Home > Columnists, Commentary > The politics of leadership: Guyana and its presidency (Part 3)

The politics of leadership: Guyana and its presidency (Part 3)

Sir Ronald Sanders

Do we always have to turn to foreign initiatives and research to boost the effectiveness of our education system? From what I have recently observed in three Tobago secondary schools and one Tobago primary school, I thunderously say no.

My recommendations to architects of educational policy is to pay a fact-finding visit to Bishop’s High School, Goodwood High School, Speyside High School and Pembroke Anglican Primary School to obtain insights into how effectively our schools can be governed.

Findings from an audit conducted by two UWI lecturers, a team of UWI postgraduate students in educational administration, and myself revealed some interesting insights which space does not permit me to reveal. However, what is important to note is the successful efforts of these schools to promote a sense of community in their students, while at the same time emphasising the need for holistic development and the importance of cultivating an appreciation not only for the academic but also for the sporting and cultural dimensions of life.

the three secondary schools are doing great work but, what has me really excited is the work that has been conducted at Pembroke Anglican Primary School. Indeed, the school’s graduation ceremony on June 18 left me awe-struck. My first surprise was the composition of the graduating class – one girl and 13 boys. On interacting with the group, the sole female student informed me that her experiences in the class were pleasant, memorable, educational, and held lifelong implications for her ability to cope and excel in a heterosexual world. I also found out that she and the boys were never distracted from their work at school and at all times were motivated by the support, cooperation, and collaboration which prevailed in the class.

Another surprise, which would have been sheer musical ecstasy for steelband aficionados, was the item on the programme described as ’A Steel Pan Interlude’’. What an experience I had! The band offered three renditions, which left the audience literally begging for more. Perhaps the most laudable dimension of the band was its composition. It was made up of all the graduates of the class of 2010, a gentleman from the community who trained the group, and their class teacher.

This was not all Pembroke Anglican had to offer. The ballroom dancing item took the day’s celebration to another level. And what a delight it was! Students with teachers as their partners floated over the floor with great skill. Who dares accuse Pembroke Anglican of focusing only on cognitive work and drilling students to pass the SEA examinations!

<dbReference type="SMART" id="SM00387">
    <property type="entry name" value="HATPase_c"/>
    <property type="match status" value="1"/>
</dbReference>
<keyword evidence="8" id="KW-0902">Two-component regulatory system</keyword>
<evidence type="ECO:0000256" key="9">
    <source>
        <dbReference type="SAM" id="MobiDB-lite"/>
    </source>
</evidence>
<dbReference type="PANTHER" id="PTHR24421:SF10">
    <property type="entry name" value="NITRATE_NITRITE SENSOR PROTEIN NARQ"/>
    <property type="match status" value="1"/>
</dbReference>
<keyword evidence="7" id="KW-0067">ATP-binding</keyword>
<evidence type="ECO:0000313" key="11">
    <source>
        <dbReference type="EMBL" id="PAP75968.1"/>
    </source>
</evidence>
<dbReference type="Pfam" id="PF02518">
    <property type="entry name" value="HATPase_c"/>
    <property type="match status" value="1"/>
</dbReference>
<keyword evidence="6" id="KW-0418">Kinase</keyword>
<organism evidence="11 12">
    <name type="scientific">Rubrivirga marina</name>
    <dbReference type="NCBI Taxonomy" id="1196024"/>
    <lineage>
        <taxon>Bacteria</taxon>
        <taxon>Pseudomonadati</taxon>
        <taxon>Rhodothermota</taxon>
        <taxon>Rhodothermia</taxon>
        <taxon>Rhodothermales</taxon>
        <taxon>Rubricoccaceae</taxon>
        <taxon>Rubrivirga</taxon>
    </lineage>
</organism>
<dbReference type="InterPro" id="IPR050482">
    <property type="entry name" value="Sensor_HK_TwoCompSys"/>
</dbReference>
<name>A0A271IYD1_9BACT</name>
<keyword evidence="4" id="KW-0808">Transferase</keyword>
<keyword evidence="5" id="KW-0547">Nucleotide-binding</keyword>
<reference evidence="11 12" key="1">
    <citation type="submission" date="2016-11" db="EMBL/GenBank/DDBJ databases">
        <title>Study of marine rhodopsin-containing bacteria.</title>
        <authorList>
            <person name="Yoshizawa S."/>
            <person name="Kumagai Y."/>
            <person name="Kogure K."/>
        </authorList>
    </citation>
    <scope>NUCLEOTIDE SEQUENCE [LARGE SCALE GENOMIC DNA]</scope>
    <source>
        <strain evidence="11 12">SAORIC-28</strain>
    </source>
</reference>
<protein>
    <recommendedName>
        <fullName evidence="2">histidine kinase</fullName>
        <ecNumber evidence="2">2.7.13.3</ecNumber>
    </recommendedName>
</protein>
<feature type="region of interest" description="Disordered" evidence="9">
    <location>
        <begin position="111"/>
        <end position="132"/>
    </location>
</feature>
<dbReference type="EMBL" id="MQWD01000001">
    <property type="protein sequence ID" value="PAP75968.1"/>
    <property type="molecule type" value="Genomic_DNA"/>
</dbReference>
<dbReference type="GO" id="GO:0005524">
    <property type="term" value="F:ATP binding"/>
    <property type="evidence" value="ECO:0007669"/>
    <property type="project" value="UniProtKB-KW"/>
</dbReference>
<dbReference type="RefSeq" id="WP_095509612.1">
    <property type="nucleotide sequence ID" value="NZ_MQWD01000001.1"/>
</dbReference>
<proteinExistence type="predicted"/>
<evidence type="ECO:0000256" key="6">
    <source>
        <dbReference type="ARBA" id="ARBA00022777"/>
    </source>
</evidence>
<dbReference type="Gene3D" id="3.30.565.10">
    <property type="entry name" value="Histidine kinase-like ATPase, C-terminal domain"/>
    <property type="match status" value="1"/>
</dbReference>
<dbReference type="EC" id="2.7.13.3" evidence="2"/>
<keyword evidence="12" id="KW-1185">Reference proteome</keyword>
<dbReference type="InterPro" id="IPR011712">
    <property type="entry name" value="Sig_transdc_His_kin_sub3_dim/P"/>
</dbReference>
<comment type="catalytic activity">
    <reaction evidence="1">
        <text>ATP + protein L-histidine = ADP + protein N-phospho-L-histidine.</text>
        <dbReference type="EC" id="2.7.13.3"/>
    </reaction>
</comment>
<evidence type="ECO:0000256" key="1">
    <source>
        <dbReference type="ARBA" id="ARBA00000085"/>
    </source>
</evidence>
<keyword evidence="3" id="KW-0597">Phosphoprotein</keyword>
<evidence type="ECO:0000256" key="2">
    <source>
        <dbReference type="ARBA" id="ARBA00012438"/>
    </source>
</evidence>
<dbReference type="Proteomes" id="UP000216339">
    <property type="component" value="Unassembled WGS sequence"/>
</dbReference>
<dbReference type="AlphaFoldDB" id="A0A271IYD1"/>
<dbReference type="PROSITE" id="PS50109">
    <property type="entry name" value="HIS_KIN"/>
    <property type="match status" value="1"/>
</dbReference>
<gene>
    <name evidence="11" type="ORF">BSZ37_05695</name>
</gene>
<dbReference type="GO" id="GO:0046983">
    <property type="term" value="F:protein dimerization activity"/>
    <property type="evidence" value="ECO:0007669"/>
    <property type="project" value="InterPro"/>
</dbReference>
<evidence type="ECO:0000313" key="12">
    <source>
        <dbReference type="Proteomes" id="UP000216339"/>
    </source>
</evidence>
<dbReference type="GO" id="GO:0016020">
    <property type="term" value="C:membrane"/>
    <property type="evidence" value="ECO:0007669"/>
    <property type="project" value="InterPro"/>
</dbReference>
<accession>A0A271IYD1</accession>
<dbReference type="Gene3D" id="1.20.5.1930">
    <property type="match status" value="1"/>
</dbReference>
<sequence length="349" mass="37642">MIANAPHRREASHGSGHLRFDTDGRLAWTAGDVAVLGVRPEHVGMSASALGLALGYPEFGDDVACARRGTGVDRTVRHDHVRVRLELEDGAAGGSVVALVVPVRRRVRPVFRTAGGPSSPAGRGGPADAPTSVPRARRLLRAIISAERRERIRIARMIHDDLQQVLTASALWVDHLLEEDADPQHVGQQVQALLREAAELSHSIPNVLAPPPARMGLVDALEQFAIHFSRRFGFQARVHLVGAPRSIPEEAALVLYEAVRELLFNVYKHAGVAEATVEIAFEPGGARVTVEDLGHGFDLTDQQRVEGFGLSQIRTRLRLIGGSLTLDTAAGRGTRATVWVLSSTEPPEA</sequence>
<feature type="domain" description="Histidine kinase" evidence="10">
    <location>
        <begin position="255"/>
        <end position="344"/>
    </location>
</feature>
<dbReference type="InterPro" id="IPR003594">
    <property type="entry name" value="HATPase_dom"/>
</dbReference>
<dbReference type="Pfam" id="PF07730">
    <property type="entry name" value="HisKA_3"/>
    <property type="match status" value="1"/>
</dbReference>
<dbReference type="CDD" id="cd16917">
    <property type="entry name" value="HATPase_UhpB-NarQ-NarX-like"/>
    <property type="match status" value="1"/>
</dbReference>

Although there is considerable room for improvement in the school, Pembroke Anglican can easily serve as a model for educating our young people. If the Ministry of education wants to learn more on same-sex schooling, I suggest that it send personnel from its planning unit to interview that class of 2010. Doing this would provide great insight. Also, much information on making the curriculum of our schools more relevant to the everyday needs of students would be obtained.

I salute Pembroke Anglican for its vision, mission, goals, and commitment in promoting: 1) community involvement in the school to ensure that students develop love and passion for the culture and sporting activities of their village and country; 2) home-school collaboration for getting parents and guardians (men are still behind in this regard) to pay more meaningful attention to their children’s education; 3) a fairly good level of student academic achievement; 4) a strong and cohesive staff solidarity which has been propelled by ethical leadership, mutual respect among teachers, and genuine and dedicated support from the community and parents of Pembroke.

Yes! Speaking of lessons learned from Tobago is no idle claim. Collectively, these three secondary schools and one primary school have served to endorse the very clear message of the literature that schools must deliberately cultivate orderly, collaborative, productive, and safe environments, if they wish to promote desirable learning and control patterns among students. This, however, cannot be done if administrators and teachers fail to establish a school climate which is characterised by:

– Clear, firm, and high parental, teacher, and administrator expectations;

– Consistent rules and consequences that directly relate to breaking these rules;

– A decided and well-implemented curriculum which emphasises the self-esteem of all students;

– Public and private acknowledgement and rewarding of positive behaviour projected by students

– Raymond Hackett is an education professional

– Alan Harris returns next week

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